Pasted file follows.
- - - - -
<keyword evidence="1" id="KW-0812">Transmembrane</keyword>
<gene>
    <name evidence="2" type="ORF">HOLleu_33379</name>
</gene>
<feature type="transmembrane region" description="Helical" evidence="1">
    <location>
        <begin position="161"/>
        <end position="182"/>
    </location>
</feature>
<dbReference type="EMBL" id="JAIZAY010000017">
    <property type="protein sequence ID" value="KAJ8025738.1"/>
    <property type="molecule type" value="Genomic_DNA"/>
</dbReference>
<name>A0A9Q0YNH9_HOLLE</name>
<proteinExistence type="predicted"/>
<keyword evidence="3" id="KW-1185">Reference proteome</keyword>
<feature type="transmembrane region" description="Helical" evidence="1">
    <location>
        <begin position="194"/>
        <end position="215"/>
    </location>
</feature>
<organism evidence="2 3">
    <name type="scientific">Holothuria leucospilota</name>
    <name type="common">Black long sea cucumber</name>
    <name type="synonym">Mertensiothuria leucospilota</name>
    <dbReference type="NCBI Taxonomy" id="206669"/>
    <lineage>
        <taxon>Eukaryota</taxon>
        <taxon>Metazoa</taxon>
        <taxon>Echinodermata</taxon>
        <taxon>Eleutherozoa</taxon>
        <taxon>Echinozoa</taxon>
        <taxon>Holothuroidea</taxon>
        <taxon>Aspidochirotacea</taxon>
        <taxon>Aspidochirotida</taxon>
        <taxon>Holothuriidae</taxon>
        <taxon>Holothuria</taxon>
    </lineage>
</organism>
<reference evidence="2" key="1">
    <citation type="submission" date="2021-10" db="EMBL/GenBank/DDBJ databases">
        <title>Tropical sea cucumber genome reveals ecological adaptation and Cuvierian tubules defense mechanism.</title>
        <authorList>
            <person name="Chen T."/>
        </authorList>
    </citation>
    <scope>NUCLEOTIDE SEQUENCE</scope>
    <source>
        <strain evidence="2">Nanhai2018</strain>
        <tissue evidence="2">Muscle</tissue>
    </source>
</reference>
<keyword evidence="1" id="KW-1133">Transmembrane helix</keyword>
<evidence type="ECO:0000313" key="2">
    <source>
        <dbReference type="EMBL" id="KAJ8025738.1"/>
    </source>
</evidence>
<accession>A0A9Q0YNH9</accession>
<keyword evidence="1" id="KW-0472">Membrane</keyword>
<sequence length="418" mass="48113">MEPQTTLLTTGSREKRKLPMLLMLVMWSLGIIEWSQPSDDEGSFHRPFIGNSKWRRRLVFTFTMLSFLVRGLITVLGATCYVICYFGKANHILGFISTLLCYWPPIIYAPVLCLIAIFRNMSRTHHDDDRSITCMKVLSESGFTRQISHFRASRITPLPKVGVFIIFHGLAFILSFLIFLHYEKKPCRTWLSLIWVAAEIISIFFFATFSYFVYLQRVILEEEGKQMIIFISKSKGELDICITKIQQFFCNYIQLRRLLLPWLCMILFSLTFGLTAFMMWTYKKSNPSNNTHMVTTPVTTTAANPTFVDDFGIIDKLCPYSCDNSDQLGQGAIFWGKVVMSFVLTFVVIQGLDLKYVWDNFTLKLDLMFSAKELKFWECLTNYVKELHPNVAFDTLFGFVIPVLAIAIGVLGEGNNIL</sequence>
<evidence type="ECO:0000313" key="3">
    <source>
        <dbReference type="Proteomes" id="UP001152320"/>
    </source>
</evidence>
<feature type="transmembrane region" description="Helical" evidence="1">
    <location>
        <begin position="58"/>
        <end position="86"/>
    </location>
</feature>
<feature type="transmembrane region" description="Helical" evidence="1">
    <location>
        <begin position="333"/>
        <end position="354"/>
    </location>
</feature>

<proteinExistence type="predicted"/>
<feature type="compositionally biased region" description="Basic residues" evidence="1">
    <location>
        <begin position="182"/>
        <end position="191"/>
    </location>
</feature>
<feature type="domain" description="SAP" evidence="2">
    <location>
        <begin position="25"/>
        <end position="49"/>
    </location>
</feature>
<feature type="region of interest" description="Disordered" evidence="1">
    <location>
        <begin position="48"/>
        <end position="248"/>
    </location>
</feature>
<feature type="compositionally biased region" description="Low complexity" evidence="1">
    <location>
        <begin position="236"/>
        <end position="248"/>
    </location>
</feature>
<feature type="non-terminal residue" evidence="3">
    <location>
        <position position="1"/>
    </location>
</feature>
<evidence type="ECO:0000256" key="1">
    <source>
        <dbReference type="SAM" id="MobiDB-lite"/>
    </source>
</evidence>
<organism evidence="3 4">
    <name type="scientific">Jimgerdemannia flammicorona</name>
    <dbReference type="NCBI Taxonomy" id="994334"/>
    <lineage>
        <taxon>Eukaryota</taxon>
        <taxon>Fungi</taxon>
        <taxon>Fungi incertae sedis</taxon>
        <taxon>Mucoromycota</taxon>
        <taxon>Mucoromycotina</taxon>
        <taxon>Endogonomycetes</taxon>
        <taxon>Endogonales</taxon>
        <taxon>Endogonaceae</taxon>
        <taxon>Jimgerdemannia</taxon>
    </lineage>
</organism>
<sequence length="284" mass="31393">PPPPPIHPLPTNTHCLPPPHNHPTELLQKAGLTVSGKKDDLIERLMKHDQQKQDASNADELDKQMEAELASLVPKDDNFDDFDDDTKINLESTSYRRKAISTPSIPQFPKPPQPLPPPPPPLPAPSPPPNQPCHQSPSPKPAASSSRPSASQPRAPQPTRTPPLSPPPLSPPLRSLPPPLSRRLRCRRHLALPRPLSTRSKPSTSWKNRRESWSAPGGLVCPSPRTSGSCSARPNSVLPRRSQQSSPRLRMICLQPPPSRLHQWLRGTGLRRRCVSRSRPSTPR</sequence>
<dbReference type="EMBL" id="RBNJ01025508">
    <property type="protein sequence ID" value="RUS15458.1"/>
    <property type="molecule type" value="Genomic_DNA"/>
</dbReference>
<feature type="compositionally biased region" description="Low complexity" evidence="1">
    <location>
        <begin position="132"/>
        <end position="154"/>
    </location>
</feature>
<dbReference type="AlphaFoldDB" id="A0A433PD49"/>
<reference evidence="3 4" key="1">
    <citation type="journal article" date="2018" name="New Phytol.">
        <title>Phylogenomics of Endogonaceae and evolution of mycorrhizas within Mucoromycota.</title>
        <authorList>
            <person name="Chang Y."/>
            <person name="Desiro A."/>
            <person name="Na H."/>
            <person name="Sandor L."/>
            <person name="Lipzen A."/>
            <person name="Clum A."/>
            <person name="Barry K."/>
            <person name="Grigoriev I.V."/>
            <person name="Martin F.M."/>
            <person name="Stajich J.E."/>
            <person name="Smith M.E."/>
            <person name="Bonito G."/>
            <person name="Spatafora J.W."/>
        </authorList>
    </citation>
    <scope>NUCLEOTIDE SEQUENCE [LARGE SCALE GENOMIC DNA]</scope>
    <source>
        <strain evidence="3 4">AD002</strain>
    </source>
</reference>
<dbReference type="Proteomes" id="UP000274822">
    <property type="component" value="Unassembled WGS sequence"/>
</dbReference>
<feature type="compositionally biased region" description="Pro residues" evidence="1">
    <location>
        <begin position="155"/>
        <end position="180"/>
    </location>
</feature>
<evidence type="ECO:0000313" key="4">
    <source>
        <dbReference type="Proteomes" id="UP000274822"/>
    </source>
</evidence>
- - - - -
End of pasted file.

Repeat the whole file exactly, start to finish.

<keyword evidence="1" id="KW-0812">Transmembrane</keyword>
<gene>
    <name evidence="2" type="ORF">HOLleu_33379</name>
</gene>
<feature type="transmembrane region" description="Helical" evidence="1">
    <location>
        <begin position="161"/>
        <end position="182"/>
    </location>
</feature>
<dbReference type="EMBL" id="JAIZAY010000017">
    <property type="protein sequence ID" value="KAJ8025738.1"/>
    <property type="molecule type" value="Genomic_DNA"/>
</dbReference>
<name>A0A9Q0YNH9_HOLLE</name>
<proteinExistence type="predicted"/>
<keyword evidence="3" id="KW-1185">Reference proteome</keyword>
<feature type="transmembrane region" description="Helical" evidence="1">
    <location>
        <begin position="194"/>
        <end position="215"/>
    </location>
</feature>
<organism evidence="2 3">
    <name type="scientific">Holothuria leucospilota</name>
    <name type="common">Black long sea cucumber</name>
    <name type="synonym">Mertensiothuria leucospilota</name>
    <dbReference type="NCBI Taxonomy" id="206669"/>
    <lineage>
        <taxon>Eukaryota</taxon>
        <taxon>Metazoa</taxon>
        <taxon>Echinodermata</taxon>
        <taxon>Eleutherozoa</taxon>
        <taxon>Echinozoa</taxon>
        <taxon>Holothuroidea</taxon>
        <taxon>Aspidochirotacea</taxon>
        <taxon>Aspidochirotida</taxon>
        <taxon>Holothuriidae</taxon>
        <taxon>Holothuria</taxon>
    </lineage>
</organism>
<reference evidence="2" key="1">
    <citation type="submission" date="2021-10" db="EMBL/GenBank/DDBJ databases">
        <title>Tropical sea cucumber genome reveals ecological adaptation and Cuvierian tubules defense mechanism.</title>
        <authorList>
            <person name="Chen T."/>
        </authorList>
    </citation>
    <scope>NUCLEOTIDE SEQUENCE</scope>
    <source>
        <strain evidence="2">Nanhai2018</strain>
        <tissue evidence="2">Muscle</tissue>
    </source>
</reference>
<keyword evidence="1" id="KW-1133">Transmembrane helix</keyword>
<evidence type="ECO:0000313" key="2">
    <source>
        <dbReference type="EMBL" id="KAJ8025738.1"/>
    </source>
</evidence>
<accession>A0A9Q0YNH9</accession>
<keyword evidence="1" id="KW-0472">Membrane</keyword>
<sequence length="418" mass="48113">MEPQTTLLTTGSREKRKLPMLLMLVMWSLGIIEWSQPSDDEGSFHRPFIGNSKWRRRLVFTFTMLSFLVRGLITVLGATCYVICYFGKANHILGFISTLLCYWPPIIYAPVLCLIAIFRNMSRTHHDDDRSITCMKVLSESGFTRQISHFRASRITPLPKVGVFIIFHGLAFILSFLIFLHYEKKPCRTWLSLIWVAAEIISIFFFATFSYFVYLQRVILEEEGKQMIIFISKSKGELDICITKIQQFFCNYIQLRRLLLPWLCMILFSLTFGLTAFMMWTYKKSNPSNNTHMVTTPVTTTAANPTFVDDFGIIDKLCPYSCDNSDQLGQGAIFWGKVVMSFVLTFVVIQGLDLKYVWDNFTLKLDLMFSAKELKFWECLTNYVKELHPNVAFDTLFGFVIPVLAIAIGVLGEGNNIL</sequence>
<evidence type="ECO:0000313" key="3">
    <source>
        <dbReference type="Proteomes" id="UP001152320"/>
    </source>
</evidence>
<feature type="transmembrane region" description="Helical" evidence="1">
    <location>
        <begin position="58"/>
        <end position="86"/>
    </location>
</feature>
<feature type="transmembrane region" description="Helical" evidence="1">
    <location>
        <begin position="333"/>
        <end position="354"/>
    </location>
</feature>

<proteinExistence type="predicted"/>
<feature type="compositionally biased region" description="Basic residues" evidence="1">
    <location>
        <begin position="182"/>
        <end position="191"/>
    </location>
</feature>
<feature type="domain" description="SAP" evidence="2">
    <location>
        <begin position="25"/>
        <end position="49"/>
    </location>
</feature>
<feature type="region of interest" description="Disordered" evidence="1">
    <location>
        <begin position="48"/>
        <end position="248"/>
    </location>
</feature>
<feature type="compositionally biased region" description="Low complexity" evidence="1">
    <location>
        <begin position="236"/>
        <end position="248"/>
    </location>
</feature>
<feature type="non-terminal residue" evidence="3">
    <location>
        <position position="1"/>
    </location>
</feature>
<evidence type="ECO:0000256" key="1">
    <source>
        <dbReference type="SAM" id="MobiDB-lite"/>
    </source>
</evidence>
<organism evidence="3 4">
    <name type="scientific">Jimgerdemannia flammicorona</name>
    <dbReference type="NCBI Taxonomy" id="994334"/>
    <lineage>
        <taxon>Eukaryota</taxon>
        <taxon>Fungi</taxon>
        <taxon>Fungi incertae sedis</taxon>
        <taxon>Mucoromycota</taxon>
        <taxon>Mucoromycotina</taxon>
        <taxon>Endogonomycetes</taxon>
        <taxon>Endogonales</taxon>
        <taxon>Endogonaceae</taxon>
        <taxon>Jimgerdemannia</taxon>
    </lineage>
</organism>
<sequence length="284" mass="31393">PPPPPIHPLPTNTHCLPPPHNHPTELLQKAGLTVSGKKDDLIERLMKHDQQKQDASNADELDKQMEAELASLVPKDDNFDDFDDDTKINLESTSYRRKAISTPSIPQFPKPPQPLPPPPPPLPAPSPPPNQPCHQSPSPKPAASSSRPSASQPRAPQPTRTPPLSPPPLSPPLRSLPPPLSRRLRCRRHLALPRPLSTRSKPSTSWKNRRESWSAPGGLVCPSPRTSGSCSARPNSVLPRRSQQSSPRLRMICLQPPPSRLHQWLRGTGLRRRCVSRSRPSTPR</sequence>
<dbReference type="EMBL" id="RBNJ01025508">
    <property type="protein sequence ID" value="RUS15458.1"/>
    <property type="molecule type" value="Genomic_DNA"/>
</dbReference>
<feature type="compositionally biased region" description="Low complexity" evidence="1">
    <location>
        <begin position="132"/>
        <end position="154"/>
    </location>
</feature>
<dbReference type="AlphaFoldDB" id="A0A433PD49"/>
<reference evidence="3 4" key="1">
    <citation type="journal article" date="2018" name="New Phytol.">
        <title>Phylogenomics of Endogonaceae and evolution of mycorrhizas within Mucoromycota.</title>
        <authorList>
            <person name="Chang Y."/>
            <person name="Desiro A."/>
            <person name="Na H."/>
            <person name="Sandor L."/>
            <person name="Lipzen A."/>
            <person name="Clum A."/>
            <person name="Barry K."/>
            <person name="Grigoriev I.V."/>
            <person name="Martin F.M."/>
            <person name="Stajich J.E."/>
            <person name="Smith M.E."/>
            <person name="Bonito G."/>
            <person name="Spatafora J.W."/>
        </authorList>
    </citation>
    <scope>NUCLEOTIDE SEQUENCE [LARGE SCALE GENOMIC DNA]</scope>
    <source>
        <strain evidence="3 4">AD002</strain>
    </source>
</reference>
<dbReference type="Proteomes" id="UP000274822">
    <property type="component" value="Unassembled WGS sequence"/>
</dbReference>
<feature type="compositionally biased region" description="Pro residues" evidence="1">
    <location>
        <begin position="155"/>
        <end position="180"/>
    </location>
</feature>
<evidence type="ECO:0000313" key="4">
    <source>
        <dbReference type="Proteomes" id="UP000274822"/>
    </source>
</evidence>